Homestay sounds lovely but in fact is pretty hard. The toilet is in the yard and is on a platform surrounded by reed walls and standing 4ft above ground so everything from the chest up is visible and fart noises echo out for all to hear. The shower is a jug and water barrel, the toilet flush is the same jug but different barrel.
The toilet
Electricity is a fleeting joy from 5pm till 10.30pm but appliances in the village are few and far between so there is no ac and no fans and its 38 degrees in the day and 28 degrees in the middle of the night and the bloody animals will not stop their noise. But, and here’s the thing, homestays get you involved with the community and this one was filled with open hearted, generous, people who live in an inclusive and enviable society where doors are left not only unlocked, but open. Consequently much of our time is spent in the local bar just trying to converse with the locals over beer and food that they either share with us or we buy to share with them. Rachel and I just smile the whole time because this is the essence of travelling. The mountains and seas and lakes and temples and waterfalls are nothing without this.
Whats that Queen song again?
When we do drag ourselves outside of the bar we hire pushbikes and go to the waterfall and rapids further up river. Unfortunately its dry season so the waterfall resembles a dripping tap and the rapids a mill pond. Even so we join the locals and following local style jump in with our clothes on and splash around in the bath temperature water for a while then eat some food shared with us by a local. We cannot get over the continued patronage us two lowly travellers receive wherever we go. On the way back my front wheel jams and I fly over the handlebars into the dirt – luckily more drama than pain.
Swimming in the river
I have done it!!!! I have finally managed to get Rachel in a canoe. After an initial sweary period she relaxes and only uses the F word once every few minutes (basically if I shift weight and the canoe moves a little). We paddle down a wide, still river. Jungle on either side and only the sounds of gibbons and birds to disturb the peace. There is virtually no current and the sun reflects off the water so we are both drenched with sweat and so pull up on a sand bank and cool down with some water and just enjoy the quiet, the green and the wide blue sky. The trip back was no more difficult and Rachel seemed to relax into the experience and didn’t swear once all the way back (there is hope for her yet).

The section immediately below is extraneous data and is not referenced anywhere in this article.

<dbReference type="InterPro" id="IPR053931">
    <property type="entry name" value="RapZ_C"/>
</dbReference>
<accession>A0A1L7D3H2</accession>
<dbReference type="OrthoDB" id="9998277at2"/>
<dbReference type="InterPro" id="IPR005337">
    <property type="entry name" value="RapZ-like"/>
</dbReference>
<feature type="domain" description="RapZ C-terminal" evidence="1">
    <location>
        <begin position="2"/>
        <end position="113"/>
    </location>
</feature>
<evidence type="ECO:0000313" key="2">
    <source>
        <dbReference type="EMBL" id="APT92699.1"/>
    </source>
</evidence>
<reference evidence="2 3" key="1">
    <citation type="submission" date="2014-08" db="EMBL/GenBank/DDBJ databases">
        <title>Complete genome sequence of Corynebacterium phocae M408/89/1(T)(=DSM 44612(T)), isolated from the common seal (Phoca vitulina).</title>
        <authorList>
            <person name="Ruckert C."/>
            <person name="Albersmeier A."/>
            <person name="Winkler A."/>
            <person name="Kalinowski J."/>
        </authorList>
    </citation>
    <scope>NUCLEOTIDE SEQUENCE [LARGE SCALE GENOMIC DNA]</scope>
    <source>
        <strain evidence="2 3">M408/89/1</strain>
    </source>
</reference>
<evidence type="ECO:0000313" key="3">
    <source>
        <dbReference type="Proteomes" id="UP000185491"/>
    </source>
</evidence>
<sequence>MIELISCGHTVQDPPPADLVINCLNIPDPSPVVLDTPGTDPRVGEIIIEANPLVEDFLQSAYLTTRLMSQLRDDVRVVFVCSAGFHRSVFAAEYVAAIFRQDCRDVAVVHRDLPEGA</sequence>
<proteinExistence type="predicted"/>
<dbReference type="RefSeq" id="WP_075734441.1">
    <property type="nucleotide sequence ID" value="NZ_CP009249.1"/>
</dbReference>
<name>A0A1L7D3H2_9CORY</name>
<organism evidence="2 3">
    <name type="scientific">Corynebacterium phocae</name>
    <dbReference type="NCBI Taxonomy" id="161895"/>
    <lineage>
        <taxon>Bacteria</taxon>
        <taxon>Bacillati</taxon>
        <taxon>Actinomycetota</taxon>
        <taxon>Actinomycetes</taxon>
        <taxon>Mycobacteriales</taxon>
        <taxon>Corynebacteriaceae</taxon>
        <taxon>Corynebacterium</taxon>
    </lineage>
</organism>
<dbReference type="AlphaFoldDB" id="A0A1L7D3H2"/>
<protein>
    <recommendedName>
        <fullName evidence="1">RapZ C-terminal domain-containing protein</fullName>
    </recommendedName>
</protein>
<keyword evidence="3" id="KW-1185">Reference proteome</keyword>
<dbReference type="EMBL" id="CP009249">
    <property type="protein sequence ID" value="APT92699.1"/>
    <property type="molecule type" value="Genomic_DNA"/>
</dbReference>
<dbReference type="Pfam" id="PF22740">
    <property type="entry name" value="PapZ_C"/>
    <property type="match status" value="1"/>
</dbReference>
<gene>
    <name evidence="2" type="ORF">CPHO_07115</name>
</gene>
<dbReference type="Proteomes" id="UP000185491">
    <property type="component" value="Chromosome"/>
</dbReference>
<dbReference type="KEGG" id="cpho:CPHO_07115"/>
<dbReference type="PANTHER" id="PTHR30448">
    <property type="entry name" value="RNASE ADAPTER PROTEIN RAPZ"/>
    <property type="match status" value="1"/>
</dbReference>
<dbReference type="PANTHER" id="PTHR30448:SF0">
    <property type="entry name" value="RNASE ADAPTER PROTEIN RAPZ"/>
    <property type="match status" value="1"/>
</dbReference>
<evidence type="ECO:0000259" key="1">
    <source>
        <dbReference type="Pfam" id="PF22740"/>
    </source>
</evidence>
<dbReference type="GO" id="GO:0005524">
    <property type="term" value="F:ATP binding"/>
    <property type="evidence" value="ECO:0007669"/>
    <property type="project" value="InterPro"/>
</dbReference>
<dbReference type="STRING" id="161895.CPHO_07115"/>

Horrible shit: A lorry transporting pigs except that there were tyres, boxes and all sorts of stuff on the lorry so the pigs were laying on top of one another, balancing on boxes and or standing on two legs. Horrible.

Weird shit: A Cambodian tuk tuk is a bit like an open topped stage coach that has had the front wheels removed and replaced with a motorbike. They are quite ornate and are everywhere. Whilst waiting for our bus, back on the highway, one pulled up which was driven by an American guy wearing a storm trooper helmet and pyjama bottoms. In the back a couple more yanks and a Khmer guy. To begin with thought the driver was letting the yank have a go but discovered that the yanks had bought the Tuk Tuk and were travelling around Cambodia on it. We both agreed that the guy we spoke to was uber cool. Very funny, personable, full of confidence and had a great looking tattoo of a gun looking like it was tucked in his pants – “Hell man, they see three yanks and a khmer rollin’ along on that baby and they think we’s like, shit, three niggers on a horse! Listen dudes I can like keep chewin’ the grass all day but we got fly. Good luck with the bus y’all, later!”.

Strange shit: Most Cambodian poor women wear pyjamas all day instead of normal clothes. Rachel thinks its like a Cambodian version of the Essex velour jumpsuit but brighter.

Friday, 8 February 2013

Crabs, Hammocks and Golden Sands


Next stop Kep. A little sliver of sandy beach on the south coast of Cambodia.  Starts with a four hours bus ride which was a new experience. Theres’s a tv screen at the front of the bus which flickers to life as we pull away with images of a Cambodian couple singing to one another. But better than a just a Cambodian love song, the words appear at the bottom of the screen for Karaoke. What have we done, no wonder the ticket was so cheap. We were saved from too much of this as after about half an hour a film comes on. All in Khmer so we have no idea of the story but the whole of the bus are in fits of laughter which is infectious. I am chuckling at them laughing and when I watch some of the movie to see what is so funny it’s like a ‘Carry On’ film so you don’t need to know what they’re saying. Its proper schoolboy humour and slapstick from the 70s which certainly helped while away the hours.